In the past few years, I have felt—and told many people—that the age of circuit design is over. By "circuit design", I don’t mean IC design: I mean taking ICs, discrete devices, and passive components, then combining and configuring them to create the distinctive topology which addresses multiple design issues, while meeting an application's requirements.
Why have I felt this way? Because it seems to me that the circuit-design challenge and battle has been largely, although not entirely, won by the IC vendors. That's the case even in the subtle areas of data acquisition and test/instrumentation, where the analog front end must be carefully tailored to the transducer as well as operating conditions. Much of circuit design now consists mostly of selecting the right ICs, being sure that they interface properly with each other and the I/O, and then providing software to make them execute their roles properly.
For example, you can now get high-performance op amps and instrumentation amps (in-amps) for modest cost. No longer do you need to select passives and carefully match temperature coefficients or worry about drift. In many cases, they are now embedded in the IC and thus inherently matched, or the IC has some clever scheme that cancels out many drift errors. Further, vendors offer reference designs and development kits which feature tested and verified circuits for many common, and even some unusual applications.
But as with so many of my pronouncements, I was wrong. Here's why: I recently saw a design and actual prototype done by Jim Williams and Omar Sanchez-Felipe of Linear Technology Corp. Jim's formal title is Senior Scientist, but that's somewhat misleading: he is among the preeminent analog-circuit designers in the world, with a career which spans 40+ years. I still marvel at his first major published design for a portable scale for the MIT nutrition lab, which had to resolve to 0.1 oz, never need calibration, and be built using only standard, off-the-shelf components. It was—and still is—a marvelous example of understanding every subtle source of signal-chain error and then figuring out how to minimize or cancel each one.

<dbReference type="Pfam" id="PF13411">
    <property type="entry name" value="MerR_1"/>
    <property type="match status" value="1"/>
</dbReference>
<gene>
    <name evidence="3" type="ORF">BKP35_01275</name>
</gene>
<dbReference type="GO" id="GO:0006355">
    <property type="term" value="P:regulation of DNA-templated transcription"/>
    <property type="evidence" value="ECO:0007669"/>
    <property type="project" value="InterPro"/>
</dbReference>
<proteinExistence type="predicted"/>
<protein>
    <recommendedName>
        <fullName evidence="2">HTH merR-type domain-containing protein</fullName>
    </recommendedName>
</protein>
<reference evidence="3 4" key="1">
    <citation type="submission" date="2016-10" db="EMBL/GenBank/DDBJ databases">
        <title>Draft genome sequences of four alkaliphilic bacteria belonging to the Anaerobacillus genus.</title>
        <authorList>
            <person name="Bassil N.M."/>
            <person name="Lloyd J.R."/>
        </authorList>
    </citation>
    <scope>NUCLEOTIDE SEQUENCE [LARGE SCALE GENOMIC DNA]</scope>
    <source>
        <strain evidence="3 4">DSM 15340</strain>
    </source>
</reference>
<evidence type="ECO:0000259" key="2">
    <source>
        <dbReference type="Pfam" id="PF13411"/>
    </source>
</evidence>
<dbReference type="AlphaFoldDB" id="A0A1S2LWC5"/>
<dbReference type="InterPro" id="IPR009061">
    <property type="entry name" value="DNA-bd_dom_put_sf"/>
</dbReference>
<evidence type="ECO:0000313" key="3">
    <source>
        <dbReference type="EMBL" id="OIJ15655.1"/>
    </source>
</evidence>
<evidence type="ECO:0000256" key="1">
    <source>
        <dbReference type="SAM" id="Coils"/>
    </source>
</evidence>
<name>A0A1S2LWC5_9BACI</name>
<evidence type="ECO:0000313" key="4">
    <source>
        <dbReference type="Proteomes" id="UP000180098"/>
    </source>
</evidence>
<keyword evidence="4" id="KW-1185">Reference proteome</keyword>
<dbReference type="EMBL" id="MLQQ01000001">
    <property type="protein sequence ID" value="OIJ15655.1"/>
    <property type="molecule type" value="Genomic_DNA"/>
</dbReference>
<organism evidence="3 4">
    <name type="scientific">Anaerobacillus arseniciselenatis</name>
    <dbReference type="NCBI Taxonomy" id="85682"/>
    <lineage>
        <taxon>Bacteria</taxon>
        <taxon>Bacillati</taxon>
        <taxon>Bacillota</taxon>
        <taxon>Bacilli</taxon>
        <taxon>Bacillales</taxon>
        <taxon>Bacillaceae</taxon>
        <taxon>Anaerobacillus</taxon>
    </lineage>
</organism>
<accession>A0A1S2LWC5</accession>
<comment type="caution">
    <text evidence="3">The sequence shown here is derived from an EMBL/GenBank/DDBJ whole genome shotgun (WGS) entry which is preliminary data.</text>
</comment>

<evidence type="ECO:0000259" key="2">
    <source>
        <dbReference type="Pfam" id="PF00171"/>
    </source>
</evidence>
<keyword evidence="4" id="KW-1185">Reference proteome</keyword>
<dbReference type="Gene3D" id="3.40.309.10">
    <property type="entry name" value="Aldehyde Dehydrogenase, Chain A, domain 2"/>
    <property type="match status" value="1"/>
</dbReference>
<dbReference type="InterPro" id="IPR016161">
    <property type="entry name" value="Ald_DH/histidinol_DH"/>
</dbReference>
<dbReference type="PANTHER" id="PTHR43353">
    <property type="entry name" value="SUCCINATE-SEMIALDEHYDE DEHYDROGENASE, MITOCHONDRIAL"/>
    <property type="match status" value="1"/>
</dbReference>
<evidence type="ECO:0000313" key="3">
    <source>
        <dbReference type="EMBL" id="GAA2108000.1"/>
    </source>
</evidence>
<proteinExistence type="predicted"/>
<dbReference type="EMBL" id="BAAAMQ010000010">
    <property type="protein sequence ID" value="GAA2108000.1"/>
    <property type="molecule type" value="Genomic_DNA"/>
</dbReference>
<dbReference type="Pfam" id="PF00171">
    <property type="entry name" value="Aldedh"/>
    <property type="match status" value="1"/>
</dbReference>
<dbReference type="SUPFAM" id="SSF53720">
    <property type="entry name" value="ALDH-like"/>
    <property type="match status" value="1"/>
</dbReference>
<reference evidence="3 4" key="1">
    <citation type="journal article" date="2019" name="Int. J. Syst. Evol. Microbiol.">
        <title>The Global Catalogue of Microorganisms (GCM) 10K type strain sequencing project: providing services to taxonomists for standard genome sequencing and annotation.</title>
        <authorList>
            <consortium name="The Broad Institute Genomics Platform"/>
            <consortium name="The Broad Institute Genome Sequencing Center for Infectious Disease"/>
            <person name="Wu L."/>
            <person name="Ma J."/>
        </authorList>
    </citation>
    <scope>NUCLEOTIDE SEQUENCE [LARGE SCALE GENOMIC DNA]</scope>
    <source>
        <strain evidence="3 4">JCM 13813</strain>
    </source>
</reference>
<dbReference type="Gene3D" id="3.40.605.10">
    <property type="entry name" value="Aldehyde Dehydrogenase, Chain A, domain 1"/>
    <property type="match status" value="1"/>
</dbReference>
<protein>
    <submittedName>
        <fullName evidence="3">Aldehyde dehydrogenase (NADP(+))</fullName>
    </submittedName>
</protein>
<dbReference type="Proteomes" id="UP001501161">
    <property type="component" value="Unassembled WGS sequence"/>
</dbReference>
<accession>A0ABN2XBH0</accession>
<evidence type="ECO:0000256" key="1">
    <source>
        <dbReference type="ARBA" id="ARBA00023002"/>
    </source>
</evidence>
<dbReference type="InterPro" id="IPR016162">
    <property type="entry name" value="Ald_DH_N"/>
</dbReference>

What have Jim and Omar done? They started with what seems to be a simple, straightforward way to measure temperature called acoustic thermometry, which is based on the consistent variation in the speed of sound as temperature changes. In principle, this should be an easy circuit: all you need is to take an ultrasonic transducer, pulse it, measure the transit time of the echo, do a simple calculation, and you are all done. What's the big deal?
But principle is not reality; it's not even close to it. The final circuit required careful management of low and high voltages, pulse timing, signal lockout, and many other factors, plus physical placement issues. You can read the full details in their Application Note 131, An Introduction to Acoustic Thermometry here, or an similar version here. While you are doing that, I will use this application and its physical realization in an actual circuit design as a constant reminder that there still is room for what we understand in our gut as The Existential Pleasure of Engineering (to use the title of Samuel C. Florman's excellent book). ♦